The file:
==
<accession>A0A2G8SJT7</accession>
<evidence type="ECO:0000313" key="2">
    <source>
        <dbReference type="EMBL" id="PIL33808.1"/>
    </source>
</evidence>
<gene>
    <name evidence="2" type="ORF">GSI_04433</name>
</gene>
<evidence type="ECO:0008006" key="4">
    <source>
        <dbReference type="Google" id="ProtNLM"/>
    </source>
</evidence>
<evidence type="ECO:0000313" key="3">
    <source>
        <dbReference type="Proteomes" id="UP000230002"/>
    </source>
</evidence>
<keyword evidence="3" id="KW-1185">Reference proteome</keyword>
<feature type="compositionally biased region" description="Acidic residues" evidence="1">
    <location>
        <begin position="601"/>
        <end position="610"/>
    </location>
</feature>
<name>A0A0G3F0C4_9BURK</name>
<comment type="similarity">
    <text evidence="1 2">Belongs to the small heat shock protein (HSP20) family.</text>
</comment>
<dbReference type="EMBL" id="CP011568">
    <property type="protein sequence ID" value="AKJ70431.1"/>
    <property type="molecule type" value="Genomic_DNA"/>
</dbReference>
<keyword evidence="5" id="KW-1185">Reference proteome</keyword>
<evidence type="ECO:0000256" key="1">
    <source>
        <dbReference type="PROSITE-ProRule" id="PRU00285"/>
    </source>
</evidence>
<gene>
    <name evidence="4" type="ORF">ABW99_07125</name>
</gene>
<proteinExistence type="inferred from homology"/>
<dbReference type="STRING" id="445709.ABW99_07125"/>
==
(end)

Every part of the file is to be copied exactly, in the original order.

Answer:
<accession>A0A2G8SJT7</accession>
<evidence type="ECO:0000313" key="2">
    <source>
        <dbReference type="EMBL" id="PIL33808.1"/>
    </source>
</evidence>
<gene>
    <name evidence="2" type="ORF">GSI_04433</name>
</gene>
<evidence type="ECO:0008006" key="4">
    <source>
        <dbReference type="Google" id="ProtNLM"/>
    </source>
</evidence>
<evidence type="ECO:0000313" key="3">
    <source>
        <dbReference type="Proteomes" id="UP000230002"/>
    </source>
</evidence>
<keyword evidence="3" id="KW-1185">Reference proteome</keyword>
<feature type="compositionally biased region" description="Acidic residues" evidence="1">
    <location>
        <begin position="601"/>
        <end position="610"/>
    </location>
</feature>
<name>A0A0G3F0C4_9BURK</name>
<comment type="similarity">
    <text evidence="1 2">Belongs to the small heat shock protein (HSP20) family.</text>
</comment>
<dbReference type="EMBL" id="CP011568">
    <property type="protein sequence ID" value="AKJ70431.1"/>
    <property type="molecule type" value="Genomic_DNA"/>
</dbReference>
<keyword evidence="5" id="KW-1185">Reference proteome</keyword>
<evidence type="ECO:0000256" key="1">
    <source>
        <dbReference type="PROSITE-ProRule" id="PRU00285"/>
    </source>
</evidence>
<gene>
    <name evidence="4" type="ORF">ABW99_07125</name>
</gene>
<proteinExistence type="inferred from homology"/>
<dbReference type="STRING" id="445709.ABW99_07125"/>